Chapter 9: Mnemnem

» Make some of the explosive gel. The notes are underlined already, right? Just follow the instructions.

You take Skree back to the lab, rather glad he didn’t understand any of the images on the monitor. You wish you hadn’t, either. No, better not think about that much more. Okay. Next step is to figure out how to make this explosive gel thing.

Additionally, the amount of fulgurite and raw nutrient fluid we must burn up to produce the most insubstantial amount of pure Chemical X is excessive to the point of hyperbole.

The set-up looks complicated, but isn’t as tough to figure out as you thought. You leave the fulgurite in the catalyst input, unplug the dry hose, and attach the small X-UNREF test tube to the CHEMXFEED input.

You activate the burners and the machine goes to work!

You end up with a somewhat suspended fluctuating matter-thing. Presumably this is what refined Chemical X looks like? It’s not very useful on its own, though.

Our experimentation has produced several interesting results. By inputting pure Chemical X into the intake and mixing it with caern dew, a volatile, highly unstable explosive gel is created.

You repeat the process, hooking up the CAERN DEW to the catalyst input and sticking the refined Chemical X into CHEMXFEED. This time a dark, thick, black mixture is created.

» Use the gel to clear out that rubble.

You turn off the burners, done with science for now, and head to the Rec Room. Bloop bloop bloop. You pour the gunk all over the rocks then take a step back.

Hope this works!!!!

(it does)

That was fun! You’ve also managed to finally clear (disintegrate, even) that stupid pile of rocks that probably knocked you out in the first place. Take that, cave!

» Comfort Skree. He seems a bit scared at the moment.

You give the little guy a hug. He was a bit put-off by the loud noise and sudden burst of heat, but seems all right now.

» Take that rod out of the door.

Yoink! You remember this nifty little thing from quite a long while back.

» Head back to the spaceship room and place it where it needs to be.

You pop the rod into the little holder thing and hear the mother of all whirr-clunks.

» Is it on now? If so, find out how far we are from Earth using computers on the ship.

You enter the ship to find it now faintly humming and a little better lit. The static-y interface on the main monitor is gone, replaced with computer readings. The orb is re-lit as well. The broken monitor on the console remains static-y.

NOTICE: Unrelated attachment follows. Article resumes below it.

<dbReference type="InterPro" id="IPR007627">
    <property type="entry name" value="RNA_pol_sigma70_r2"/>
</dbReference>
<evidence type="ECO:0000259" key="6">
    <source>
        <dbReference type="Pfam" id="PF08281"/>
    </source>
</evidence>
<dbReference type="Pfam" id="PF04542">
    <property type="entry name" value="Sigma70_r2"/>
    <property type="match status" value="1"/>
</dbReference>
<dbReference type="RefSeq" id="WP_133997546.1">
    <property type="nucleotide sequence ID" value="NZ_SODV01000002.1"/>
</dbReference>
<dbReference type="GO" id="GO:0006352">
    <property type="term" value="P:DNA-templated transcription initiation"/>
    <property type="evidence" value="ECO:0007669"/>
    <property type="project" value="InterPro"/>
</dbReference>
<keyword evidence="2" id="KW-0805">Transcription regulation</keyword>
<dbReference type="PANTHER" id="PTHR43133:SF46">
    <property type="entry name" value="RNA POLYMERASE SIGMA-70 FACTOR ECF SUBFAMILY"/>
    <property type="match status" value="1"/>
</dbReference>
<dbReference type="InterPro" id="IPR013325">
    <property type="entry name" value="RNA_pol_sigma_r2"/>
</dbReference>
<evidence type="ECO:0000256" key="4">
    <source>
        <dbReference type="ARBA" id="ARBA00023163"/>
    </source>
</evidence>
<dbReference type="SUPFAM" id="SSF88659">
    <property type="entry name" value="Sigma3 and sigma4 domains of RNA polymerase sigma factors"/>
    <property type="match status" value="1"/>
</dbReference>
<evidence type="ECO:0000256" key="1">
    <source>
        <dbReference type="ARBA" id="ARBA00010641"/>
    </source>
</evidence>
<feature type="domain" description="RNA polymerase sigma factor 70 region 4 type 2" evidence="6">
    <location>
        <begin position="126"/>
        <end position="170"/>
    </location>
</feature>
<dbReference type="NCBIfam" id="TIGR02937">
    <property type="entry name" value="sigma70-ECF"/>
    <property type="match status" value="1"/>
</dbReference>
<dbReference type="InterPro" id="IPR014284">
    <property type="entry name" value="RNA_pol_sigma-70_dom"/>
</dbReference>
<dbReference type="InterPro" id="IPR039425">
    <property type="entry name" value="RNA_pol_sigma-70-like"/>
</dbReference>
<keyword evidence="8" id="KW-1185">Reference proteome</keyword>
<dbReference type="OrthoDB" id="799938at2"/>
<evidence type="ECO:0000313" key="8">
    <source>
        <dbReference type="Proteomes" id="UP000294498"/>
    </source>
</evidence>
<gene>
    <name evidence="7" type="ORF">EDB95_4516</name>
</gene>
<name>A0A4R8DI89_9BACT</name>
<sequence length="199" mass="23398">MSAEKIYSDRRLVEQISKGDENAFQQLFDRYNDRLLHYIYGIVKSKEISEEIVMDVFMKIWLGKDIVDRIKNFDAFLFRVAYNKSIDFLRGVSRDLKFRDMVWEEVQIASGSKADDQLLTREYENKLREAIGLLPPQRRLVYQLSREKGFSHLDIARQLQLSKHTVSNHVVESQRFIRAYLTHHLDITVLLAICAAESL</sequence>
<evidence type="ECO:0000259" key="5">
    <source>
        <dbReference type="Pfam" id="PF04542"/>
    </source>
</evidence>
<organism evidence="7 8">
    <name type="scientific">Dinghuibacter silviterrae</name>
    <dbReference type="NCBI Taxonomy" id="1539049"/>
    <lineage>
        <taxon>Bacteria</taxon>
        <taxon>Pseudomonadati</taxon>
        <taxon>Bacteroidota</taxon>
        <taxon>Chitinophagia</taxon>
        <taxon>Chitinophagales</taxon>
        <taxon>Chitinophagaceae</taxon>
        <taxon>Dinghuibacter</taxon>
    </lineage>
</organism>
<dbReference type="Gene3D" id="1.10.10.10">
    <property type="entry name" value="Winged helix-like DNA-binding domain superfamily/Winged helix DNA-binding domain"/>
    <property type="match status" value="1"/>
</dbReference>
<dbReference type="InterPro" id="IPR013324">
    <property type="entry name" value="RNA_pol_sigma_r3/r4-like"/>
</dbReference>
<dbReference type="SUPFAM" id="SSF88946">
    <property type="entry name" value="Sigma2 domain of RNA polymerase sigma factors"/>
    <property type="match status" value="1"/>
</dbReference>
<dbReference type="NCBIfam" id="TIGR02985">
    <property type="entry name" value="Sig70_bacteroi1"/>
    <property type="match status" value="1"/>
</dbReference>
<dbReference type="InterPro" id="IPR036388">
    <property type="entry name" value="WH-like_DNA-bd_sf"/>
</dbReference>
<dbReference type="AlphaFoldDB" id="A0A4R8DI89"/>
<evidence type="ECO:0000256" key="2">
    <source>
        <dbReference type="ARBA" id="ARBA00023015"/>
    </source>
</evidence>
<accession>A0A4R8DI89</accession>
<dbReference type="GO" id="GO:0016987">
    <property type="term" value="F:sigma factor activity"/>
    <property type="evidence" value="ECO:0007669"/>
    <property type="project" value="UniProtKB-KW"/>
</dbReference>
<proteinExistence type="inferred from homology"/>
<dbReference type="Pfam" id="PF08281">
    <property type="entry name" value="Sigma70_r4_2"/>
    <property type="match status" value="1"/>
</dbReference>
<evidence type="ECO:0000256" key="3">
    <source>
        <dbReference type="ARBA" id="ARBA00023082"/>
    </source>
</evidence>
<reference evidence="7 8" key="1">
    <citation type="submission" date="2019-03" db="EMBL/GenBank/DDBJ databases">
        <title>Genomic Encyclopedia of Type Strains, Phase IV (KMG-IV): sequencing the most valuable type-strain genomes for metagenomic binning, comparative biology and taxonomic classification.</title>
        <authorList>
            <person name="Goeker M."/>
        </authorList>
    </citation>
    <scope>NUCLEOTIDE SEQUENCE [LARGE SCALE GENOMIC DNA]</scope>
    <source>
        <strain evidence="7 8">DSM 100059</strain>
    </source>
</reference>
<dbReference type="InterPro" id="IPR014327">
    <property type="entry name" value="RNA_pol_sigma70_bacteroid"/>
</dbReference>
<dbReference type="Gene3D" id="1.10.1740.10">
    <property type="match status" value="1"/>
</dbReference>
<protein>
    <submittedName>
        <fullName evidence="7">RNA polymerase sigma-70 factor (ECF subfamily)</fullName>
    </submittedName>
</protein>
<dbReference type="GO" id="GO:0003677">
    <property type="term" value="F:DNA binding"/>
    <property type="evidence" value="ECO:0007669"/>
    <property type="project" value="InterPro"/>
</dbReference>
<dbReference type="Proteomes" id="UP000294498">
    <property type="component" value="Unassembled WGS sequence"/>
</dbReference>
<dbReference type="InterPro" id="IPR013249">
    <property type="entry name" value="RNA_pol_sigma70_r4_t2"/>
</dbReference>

You position the indicator over the planet it was originally on. This time a text display pops up. You are on Aoide I, locally known as Procella!

Letting go of the navigation display, you see that a course has been set to go to Earth. It is 155,001,033.153 light years away, rounded! Apparently there is no fuel left, so it doesn’t look like you’ll be heading anywhere any time soon though.

» We should probably go unlock that beam door in the chem lab.

You return to the lab and punch in PASS155. The lasers fizzle out and allow you to pass. Time to find out what’s so important in here.

The room is black, with weak lights alongside its walls revealing silhouettes. Too dark to see, though.

You step a bit further into the room and the lights turn on with a mechanical clunk. Giant oculoid mouth-appendages hang on hooks from a conveyor track on the ceiling. Some are withered and wrinkled. Some are full, and you cannot help but get a sense of ‘ripeness’ about them as well. One has a grey tube hooked into it.

In the center of the room is a small podium with a circle and handle in place, and a small, familiar-looking key sitting on it. There is a jug of ‘SOLVENT’ on the ground as well.

» Turn the crank.

You attempt to turn the handle but it refuses to turn very far. The hose is still in one of the appendages and is keeping the entire wheel in place.

» Take the key; unlock locker.

You unlock the final sun locker and find… a note. It’s in Les’ handwriting.

Never was much of a fan of self-reflection. Not really my sorta thing. I figure you do things right the first time, you never have to worry, and if you think things through well enough before you do ‘em, you do it right every time.

We didn’t think things through well enough.

You ever been in… well, it don’t feel like a daze at the time, but you look back and you can’t for the life of you remember why you did it that way? Ain’t no point in bothering with all that inner turmoil and asking ‘What was I thinking?’ and that sort of spiritual emotional bullcrap. I knew exactly what I was thinking. I was thinking ‘Hot dog, I’m gonna have books written about me!’ What I can’t figure out is why. I never once in my life before cared about fame or fortune or glory or all that crap. We came out here because we had a hunch, and if that hunch was right, we had a fair shot of fixing up the entire human race for the better. We risked everything on this. Leased out some bots we knew we couldn’t repay the interest on. Sold my house to help cover my half of the ship cost. We called it an educated guess, but it was never more than a hunch.

And it was right, god damn it. No progress for damn near a year, then we find these creatures. And we…